So there are adventures in an underground cave, a bower of leaves for a loving couple, and most of all, an unexpected treat for Henrietta. One could almost assume that the carriages were supposed to go astray; the horses, it seems know better than the people driving.

There’s not a great deal of plot, other than Henrietta making a delightful discovery, something that feels a tad unbalanced since it’s Hugh Anthony’s birthday rather than hers. However he doesn’t seem to mind, and is very pleased with all the food he gets to eat, as well as his exciting adventures.

The book is steeped in cathedral culture and history; this was written in 1945 but set early in the 20th century. There’s a gentle Christian theme throughout, as occurs in most of Goudge’s books, but she doesn’t preach or push her beliefs on her readers.

It’s perhaps too long winded, with extensive description and very little plot to be of much interest to today’s children, other than voracious and eclectic readers of perhaps nine to twelve or thirteen. But for adults hankering after a simpler era, and willing to suspend reality for a while, it’s a pleasant story.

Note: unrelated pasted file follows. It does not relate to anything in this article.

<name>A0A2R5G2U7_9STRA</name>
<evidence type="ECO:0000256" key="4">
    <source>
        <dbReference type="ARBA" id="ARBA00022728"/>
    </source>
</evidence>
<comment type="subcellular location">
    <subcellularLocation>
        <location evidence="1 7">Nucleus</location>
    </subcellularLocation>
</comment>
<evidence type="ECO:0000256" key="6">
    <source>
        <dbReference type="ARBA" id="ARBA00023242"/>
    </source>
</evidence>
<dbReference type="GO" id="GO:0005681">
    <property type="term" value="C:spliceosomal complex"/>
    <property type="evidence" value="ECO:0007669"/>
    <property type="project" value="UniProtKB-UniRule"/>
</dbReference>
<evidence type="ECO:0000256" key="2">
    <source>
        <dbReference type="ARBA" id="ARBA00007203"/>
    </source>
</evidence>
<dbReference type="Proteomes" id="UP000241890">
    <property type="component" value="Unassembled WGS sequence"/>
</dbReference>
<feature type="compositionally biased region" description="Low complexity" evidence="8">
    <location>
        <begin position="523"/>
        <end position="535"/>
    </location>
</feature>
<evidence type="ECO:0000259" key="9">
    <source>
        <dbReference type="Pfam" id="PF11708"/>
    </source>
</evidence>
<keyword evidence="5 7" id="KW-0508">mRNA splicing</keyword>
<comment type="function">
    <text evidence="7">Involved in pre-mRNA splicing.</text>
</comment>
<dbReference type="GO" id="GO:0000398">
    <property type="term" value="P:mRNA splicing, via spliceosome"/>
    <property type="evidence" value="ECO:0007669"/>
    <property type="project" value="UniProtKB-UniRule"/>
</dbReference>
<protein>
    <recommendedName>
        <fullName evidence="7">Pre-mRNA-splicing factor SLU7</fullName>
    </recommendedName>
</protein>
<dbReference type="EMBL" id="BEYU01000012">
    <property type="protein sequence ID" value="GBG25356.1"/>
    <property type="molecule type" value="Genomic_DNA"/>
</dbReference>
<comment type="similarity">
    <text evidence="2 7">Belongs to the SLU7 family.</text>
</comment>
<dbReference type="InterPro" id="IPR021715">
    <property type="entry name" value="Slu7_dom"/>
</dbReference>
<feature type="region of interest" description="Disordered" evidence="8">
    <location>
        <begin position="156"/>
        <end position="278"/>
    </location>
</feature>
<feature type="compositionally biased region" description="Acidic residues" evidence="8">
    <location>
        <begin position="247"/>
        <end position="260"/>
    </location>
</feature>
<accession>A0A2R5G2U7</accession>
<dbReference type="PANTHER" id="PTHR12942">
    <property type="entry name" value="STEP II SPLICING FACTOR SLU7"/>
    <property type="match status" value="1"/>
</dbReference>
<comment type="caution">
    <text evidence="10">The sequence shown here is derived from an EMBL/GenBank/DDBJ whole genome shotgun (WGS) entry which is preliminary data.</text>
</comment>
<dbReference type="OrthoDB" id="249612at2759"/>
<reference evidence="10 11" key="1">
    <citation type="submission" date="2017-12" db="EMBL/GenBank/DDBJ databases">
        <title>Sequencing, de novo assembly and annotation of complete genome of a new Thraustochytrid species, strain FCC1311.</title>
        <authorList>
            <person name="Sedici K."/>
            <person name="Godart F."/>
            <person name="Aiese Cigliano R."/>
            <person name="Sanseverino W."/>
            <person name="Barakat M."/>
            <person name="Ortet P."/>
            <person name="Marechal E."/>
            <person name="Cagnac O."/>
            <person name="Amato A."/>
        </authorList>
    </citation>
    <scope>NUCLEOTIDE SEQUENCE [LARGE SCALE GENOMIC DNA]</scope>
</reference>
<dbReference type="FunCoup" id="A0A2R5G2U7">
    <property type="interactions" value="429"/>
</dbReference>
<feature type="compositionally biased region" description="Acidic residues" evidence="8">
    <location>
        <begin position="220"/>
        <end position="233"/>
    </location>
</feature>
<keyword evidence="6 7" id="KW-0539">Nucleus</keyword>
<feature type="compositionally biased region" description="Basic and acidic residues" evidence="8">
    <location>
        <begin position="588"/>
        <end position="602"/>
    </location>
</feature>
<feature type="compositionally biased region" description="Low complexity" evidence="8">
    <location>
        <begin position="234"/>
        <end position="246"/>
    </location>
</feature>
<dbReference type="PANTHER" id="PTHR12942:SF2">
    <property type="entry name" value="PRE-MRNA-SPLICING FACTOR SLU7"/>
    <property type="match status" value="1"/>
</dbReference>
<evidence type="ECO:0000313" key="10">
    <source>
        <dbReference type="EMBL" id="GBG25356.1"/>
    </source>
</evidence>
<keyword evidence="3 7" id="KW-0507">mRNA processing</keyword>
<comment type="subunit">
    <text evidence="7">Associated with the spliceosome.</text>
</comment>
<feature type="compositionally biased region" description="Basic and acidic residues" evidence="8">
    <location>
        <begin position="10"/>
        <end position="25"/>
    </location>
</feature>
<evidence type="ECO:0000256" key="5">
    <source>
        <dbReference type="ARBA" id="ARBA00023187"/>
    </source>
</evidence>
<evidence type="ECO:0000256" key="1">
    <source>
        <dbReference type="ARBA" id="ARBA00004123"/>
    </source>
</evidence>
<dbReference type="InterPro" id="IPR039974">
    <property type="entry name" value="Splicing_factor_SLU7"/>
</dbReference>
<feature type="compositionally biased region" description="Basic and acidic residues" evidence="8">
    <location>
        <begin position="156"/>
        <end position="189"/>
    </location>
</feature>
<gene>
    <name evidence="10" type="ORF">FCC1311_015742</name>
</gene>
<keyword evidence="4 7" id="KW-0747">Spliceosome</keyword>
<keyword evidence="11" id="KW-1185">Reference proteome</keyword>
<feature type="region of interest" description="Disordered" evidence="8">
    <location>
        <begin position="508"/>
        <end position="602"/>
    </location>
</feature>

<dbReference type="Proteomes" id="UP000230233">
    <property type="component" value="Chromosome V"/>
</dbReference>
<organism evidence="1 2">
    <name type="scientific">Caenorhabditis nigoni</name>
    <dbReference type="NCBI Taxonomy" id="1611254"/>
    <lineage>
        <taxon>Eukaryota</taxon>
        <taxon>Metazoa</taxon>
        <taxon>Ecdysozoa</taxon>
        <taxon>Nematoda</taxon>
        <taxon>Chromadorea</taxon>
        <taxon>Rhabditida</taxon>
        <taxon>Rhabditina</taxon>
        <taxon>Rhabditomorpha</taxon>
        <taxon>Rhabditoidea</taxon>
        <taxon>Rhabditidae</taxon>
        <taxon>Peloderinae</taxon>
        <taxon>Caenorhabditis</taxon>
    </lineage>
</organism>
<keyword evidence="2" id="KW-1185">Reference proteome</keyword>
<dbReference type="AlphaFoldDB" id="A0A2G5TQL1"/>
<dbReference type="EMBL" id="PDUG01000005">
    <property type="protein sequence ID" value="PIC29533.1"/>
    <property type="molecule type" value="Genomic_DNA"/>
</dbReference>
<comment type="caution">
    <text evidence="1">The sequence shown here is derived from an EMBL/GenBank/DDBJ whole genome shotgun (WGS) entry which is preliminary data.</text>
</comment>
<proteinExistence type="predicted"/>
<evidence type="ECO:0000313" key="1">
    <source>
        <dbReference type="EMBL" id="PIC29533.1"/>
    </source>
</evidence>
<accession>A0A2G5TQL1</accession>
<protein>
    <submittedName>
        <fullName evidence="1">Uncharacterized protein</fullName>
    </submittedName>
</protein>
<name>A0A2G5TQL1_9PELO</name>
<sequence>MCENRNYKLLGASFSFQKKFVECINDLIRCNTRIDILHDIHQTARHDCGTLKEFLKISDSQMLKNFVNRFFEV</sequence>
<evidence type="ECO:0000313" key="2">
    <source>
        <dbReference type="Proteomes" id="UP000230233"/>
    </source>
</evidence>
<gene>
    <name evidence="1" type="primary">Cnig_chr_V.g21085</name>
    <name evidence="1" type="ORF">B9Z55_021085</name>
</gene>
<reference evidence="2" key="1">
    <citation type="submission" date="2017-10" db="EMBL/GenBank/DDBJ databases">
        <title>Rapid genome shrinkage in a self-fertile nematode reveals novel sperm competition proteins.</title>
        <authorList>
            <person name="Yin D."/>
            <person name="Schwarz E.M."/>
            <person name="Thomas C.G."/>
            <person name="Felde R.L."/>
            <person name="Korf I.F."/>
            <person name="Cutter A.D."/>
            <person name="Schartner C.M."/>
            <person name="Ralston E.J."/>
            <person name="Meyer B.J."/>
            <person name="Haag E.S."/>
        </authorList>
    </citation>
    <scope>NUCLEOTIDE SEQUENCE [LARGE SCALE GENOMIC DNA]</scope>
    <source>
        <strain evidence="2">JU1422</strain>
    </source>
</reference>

Not currently in print, but sometimes available second-hand.

Review by copyright 2018 Sue's Book Reviews


Appointment with Death (by Agatha Christie)

I try to vary the genres of books when I’m reading, and currently am cycling through around ten fiction authors, one of whom is Agatha Christie. We have an extensive collection of her books - over forty of them - some of which belong to one of my sons. I am trying to work my way through the ones I haven’t yet read, and yesterday picked up ‘Appointment with Death’.

The novel is set entirely in the Middle East, featuring a group of holiday-makers. The main character is Sarah King, who has recently qualified as a doctor. However the most significant - and interesting - people are a family of adults, the Boyntons. Mrs Boynton is overweight, clearly not in the best of health, and extremely controlling. It’s never made quite clear what she does to ensure compliance from her daughter and step-family, but they all seem to live entirely under her thumb.